How foreigners can invest in Pakistan real estate

Foreigners living in Pakistan are generally discouraged to rent or buy property here in the sense that they are made to follow a lengthy and lethargic process which can take several months to complete. The following post discusses the process in detail as well as why the government needs to relax the process in order to attract foreign investment in Pakistan real estate sector.

Following are the documents that foreigners are required to submit to the home department if they wish to rent or buy property in Pakistan.

  1. An employment letter from the company they’re currently working for, declaring the nature of their job, the duration of their employment along with the contact details of the company per se.
  2. A copy of their passport, along with the copy of a valid visa with six recent, passport size photographs.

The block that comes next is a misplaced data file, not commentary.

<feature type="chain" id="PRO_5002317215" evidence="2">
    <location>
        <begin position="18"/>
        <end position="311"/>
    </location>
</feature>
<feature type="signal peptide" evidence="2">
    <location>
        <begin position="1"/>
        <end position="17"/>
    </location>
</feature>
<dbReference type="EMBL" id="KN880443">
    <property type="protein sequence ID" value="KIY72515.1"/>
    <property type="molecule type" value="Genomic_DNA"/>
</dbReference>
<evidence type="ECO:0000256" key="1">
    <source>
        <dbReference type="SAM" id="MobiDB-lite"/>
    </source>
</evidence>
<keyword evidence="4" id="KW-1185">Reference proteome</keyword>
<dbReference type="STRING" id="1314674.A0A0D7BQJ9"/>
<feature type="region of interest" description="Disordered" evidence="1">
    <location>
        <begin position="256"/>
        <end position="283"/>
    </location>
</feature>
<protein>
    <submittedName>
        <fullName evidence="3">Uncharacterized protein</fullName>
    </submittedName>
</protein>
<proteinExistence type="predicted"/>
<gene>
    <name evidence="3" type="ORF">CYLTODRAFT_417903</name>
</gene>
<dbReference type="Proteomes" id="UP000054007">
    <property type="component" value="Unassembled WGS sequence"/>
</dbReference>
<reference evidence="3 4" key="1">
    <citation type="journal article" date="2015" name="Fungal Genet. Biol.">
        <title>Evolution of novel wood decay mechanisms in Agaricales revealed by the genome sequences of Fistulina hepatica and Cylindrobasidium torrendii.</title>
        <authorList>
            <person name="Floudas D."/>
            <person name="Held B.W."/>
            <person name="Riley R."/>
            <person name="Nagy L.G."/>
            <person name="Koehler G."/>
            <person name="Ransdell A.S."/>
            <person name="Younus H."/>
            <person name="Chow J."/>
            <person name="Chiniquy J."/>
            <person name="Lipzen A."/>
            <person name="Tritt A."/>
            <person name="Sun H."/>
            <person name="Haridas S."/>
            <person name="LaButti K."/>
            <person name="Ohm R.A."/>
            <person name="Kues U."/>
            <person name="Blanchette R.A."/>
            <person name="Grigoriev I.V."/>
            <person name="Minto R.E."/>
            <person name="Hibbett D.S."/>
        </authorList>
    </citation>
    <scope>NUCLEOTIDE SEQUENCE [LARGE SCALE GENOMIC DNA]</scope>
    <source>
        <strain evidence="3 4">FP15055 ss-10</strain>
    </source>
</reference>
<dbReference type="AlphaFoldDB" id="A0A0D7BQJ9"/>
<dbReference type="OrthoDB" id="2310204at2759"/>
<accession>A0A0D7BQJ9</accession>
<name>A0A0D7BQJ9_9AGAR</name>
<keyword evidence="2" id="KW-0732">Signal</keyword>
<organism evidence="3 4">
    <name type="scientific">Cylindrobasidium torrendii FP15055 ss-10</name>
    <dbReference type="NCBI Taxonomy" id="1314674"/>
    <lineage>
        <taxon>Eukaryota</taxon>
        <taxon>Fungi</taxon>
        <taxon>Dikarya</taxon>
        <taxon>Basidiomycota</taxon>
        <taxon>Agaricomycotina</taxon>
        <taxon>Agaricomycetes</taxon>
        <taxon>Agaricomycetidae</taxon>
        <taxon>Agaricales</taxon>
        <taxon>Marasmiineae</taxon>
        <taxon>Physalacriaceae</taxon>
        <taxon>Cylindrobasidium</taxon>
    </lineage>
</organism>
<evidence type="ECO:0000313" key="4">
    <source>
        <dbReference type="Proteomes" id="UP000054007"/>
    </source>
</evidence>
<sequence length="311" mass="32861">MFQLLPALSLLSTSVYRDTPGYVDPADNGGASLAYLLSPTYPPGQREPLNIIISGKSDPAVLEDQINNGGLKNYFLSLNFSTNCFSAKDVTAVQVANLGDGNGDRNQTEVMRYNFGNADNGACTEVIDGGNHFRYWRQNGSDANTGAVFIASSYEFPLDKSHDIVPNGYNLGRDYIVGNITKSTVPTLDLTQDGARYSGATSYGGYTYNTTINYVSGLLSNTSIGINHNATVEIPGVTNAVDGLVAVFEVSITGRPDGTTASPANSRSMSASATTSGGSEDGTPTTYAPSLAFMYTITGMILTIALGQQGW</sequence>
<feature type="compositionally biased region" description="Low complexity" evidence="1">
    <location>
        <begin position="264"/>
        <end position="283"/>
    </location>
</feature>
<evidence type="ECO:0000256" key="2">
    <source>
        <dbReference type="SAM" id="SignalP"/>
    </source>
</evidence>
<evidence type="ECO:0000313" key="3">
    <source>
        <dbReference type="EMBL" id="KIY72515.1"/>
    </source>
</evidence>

3. They are also required to submit a copy of the landlord/realtor’s CNIC.
  4. Additionally, the owner of the property in question also needs to submit attested copies of proof of ownership.
  5. Last but not the least, the law requires a contract to be drafted in the name of the occupant of the property. In case, a new tenant occupies the property, he’s legally required to get a new contract otherwise strict legal action would be taken against him.

Violation of the above mentioned procedure may lead to prosecution of the tenant, the landlord or both.

The whole of this process is daunting to say the least and keeps foreigners from investing in Pakistan real estate. The refusal on part of government to let foreigners freely buy and sell property in Pakistan under the pretext of security concerns is rather hollow since there are many glitches in our own security system. In most cases, the government itself is deemed responsible for facilitating elements that put Pakistan’s security on the line (a recent example being the expansion of American Consulate in Islamabad which has alarmed national defence institutes).

So in my point of view, there is a need for the government to only take actions if and when required and facilitate other foreigners who, after proper scrutiny, are found to pose no harm to the national security.

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